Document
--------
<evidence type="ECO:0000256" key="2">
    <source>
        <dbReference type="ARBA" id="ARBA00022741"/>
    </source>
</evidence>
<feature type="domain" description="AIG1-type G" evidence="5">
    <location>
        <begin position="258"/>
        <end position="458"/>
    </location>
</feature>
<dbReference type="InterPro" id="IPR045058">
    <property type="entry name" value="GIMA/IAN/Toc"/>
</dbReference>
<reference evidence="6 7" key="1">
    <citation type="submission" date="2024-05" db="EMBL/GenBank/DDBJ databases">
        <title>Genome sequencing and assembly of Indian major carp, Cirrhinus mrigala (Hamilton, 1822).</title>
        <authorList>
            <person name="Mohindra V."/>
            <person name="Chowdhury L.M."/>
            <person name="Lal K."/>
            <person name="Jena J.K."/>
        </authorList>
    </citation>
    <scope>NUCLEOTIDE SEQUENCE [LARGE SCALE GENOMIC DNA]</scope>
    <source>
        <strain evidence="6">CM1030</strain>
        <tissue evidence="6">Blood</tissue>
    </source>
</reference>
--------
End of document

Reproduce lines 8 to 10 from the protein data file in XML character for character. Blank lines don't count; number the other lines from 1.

        <begin position="258"/>
        <end position="458"/>
    </location>